Mary Catherine Bateson is American aristocracy. She is the daughter of Margaret Mead, arguably the best-known American anthropologist, and Gregory Bateson, an esteemed anthropologist, philosopher and linguist. Bateson is also an anthropologist and culture researcher, professor emeritus at George Mason University near Washington, D.C. She is the author of more than 10 books covering a range of subjects including AIDS, old age and human knowledge. Among her books is a biography of her famous mother. As we would expect of the daughter of parents whose lives were devoted to thought and research, Bateson herself seems to be a model of tolerance, restraint and broad-mindedness – as well as political correctness.
Bateson is visiting Israel as a guest of the second annual Anthropological Film Festival, which is being held next week and has been organized by the Department of Sociology and Anthropology of the Hebrew University of Jerusalem in cooperation with the Jerusalem Cinematheque.
The festival will be featuring three of the six films made by Bateson’s parents in the 1930s in Indonesia, which provide a rare glimpse into the way children were raised in certain societies before their cultures were exposed to Western influence. In their work, Mead and Gregory Bateson sought to show the impact of children’s upbringing on the formation of their personality. As the festival’s special guest, their daughter, who has herself done research in Indonesia, will be giving talks after the screenings.
My conversation with Bateson, 72, took place via Skype from her home in New Hampshire the day after the U.S. election. Her research on Indonesia helped us analyze the personality of President Barack Obama.
“I was quite worried,” she said. “I think we have not made as much progress as we should have in the direction of tolerance and interdependence. It’s always rather shocking in elections to find out that people conceive of the political process as a win-lose process, rather than visualizing a win-win process.”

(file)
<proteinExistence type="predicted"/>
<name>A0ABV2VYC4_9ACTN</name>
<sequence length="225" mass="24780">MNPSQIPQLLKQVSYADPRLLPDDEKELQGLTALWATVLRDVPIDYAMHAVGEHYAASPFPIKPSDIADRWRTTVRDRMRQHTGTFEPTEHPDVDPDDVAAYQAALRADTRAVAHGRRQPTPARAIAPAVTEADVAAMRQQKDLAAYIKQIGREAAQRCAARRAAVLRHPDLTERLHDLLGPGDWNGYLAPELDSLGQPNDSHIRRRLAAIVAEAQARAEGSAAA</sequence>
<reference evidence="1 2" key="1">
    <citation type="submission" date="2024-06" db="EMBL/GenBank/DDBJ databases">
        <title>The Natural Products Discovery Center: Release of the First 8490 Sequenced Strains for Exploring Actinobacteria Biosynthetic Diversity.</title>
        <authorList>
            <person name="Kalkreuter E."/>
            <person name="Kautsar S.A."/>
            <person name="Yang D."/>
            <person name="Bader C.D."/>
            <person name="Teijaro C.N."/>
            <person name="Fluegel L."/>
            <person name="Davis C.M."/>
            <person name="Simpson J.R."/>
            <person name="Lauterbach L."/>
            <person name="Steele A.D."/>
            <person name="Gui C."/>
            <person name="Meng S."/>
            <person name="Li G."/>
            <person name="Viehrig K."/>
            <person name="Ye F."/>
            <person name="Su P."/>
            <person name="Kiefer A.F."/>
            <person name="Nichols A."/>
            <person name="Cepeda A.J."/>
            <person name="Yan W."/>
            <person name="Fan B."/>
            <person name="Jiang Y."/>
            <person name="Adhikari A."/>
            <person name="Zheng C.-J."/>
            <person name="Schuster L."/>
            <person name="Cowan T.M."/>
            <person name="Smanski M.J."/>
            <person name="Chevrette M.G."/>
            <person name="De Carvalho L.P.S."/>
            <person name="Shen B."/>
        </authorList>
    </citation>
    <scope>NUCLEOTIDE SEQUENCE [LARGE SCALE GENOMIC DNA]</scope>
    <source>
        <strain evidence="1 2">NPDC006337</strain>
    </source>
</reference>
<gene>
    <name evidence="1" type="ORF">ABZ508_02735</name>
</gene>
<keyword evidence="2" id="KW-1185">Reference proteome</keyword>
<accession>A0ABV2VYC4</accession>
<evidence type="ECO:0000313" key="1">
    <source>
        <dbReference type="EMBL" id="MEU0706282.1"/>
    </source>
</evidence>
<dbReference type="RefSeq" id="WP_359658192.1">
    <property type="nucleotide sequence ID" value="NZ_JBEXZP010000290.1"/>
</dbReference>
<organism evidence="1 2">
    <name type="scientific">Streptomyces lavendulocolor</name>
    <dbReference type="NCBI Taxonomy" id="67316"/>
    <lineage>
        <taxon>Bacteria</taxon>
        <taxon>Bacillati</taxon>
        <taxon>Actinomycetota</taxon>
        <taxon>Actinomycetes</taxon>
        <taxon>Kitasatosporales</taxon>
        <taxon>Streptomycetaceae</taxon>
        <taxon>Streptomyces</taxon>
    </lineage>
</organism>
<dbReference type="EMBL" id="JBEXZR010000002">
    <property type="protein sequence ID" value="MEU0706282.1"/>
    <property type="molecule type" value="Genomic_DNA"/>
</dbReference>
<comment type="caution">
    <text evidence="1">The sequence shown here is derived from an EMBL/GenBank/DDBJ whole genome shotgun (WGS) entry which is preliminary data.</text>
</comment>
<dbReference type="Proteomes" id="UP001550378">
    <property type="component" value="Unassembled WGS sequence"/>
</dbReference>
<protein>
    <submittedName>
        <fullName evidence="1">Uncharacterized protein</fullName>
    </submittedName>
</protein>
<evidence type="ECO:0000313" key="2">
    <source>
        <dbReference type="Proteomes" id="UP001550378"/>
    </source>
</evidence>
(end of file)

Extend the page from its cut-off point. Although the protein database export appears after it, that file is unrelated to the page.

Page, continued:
Possibly only in Bateson’s America -- she lives in a remote rural region of Democratic New Hampshire - could one express the naive and heartwarming thought that following an election, there should be “a reasonable expectation of working together cooperatively.” But there is not a dollop of irony in Bateson’s remark. Indeed, she adds, “I think Obama has a very strong commitment to avoid confrontation. In order to make him a viable political candidate, people had to push him toward confrontation. His whole personal philosophy is a search for cooperation and a willingness to talk.”
I asked if she thinks this approach is related to the fact that Obama’s father was a Kenyan. The Kenyan culture, like others in Africa, is one in which direct speech and deliberate confrontation are considered brazen, while persuasion by peaceful means and indirect speech are the dominant forms of discourse and dialogue. But, according to Bateson, “this personality structure is due to the fact that Obama grew up in Indonesia, with his stepfather.” Indonesian culture, which is a fusion of Islamic culture and the pre-Islamic cultures in the islands, she adds, is one of avoidance of confrontation and emphasizes collaboration.
From a young age, Bateson, who was probably the very first baby raised according to the doctrine of Dr. Benjamin Spock, the enormously influential pediatrician and author who was also a friend of her mother’s, imbibed the idea that every culture, like every infant, has its own pace and its own reasons for selecting particular practices.
“Cultural relativism is widely misunderstood as saying anything that anybody does is okay,” Bateson says. “Before you judge a form of behavior, you have to ask: How does this behavior fit into the culture where it is learned? Why is it sometimes useful? You can still think that a particular custom is bad. You still might say you think behavior should change. For example, I think the custom known as head-hunting in New Guinea, in which young males are expected to kill someone in order to prove their masculinity, and which also exists in some big-city gangs, is not a really useful component of culture.
“At the same time,” she adds, “I am careful not to criticize another culture prematurely. Very often criticism is made before you understand how things fit together. One of the things that anthropologists can do to alleviate conflict is to explain how things fit together, how a particular behavior makes sense in context.”
Margaret Mead’s seminal book, “Coming of Age in Samoa,” published in 1928, when the author was 27; the few months of fieldwork on which it is based was conducted in the Pacific islands five years earlier. The book was written under the guidance of Mead’s adviser, Franz Boas, the father of modern anthropology and a pioneer in the study of cultures. Still, the book has been subjected to severe criticism in recent decades.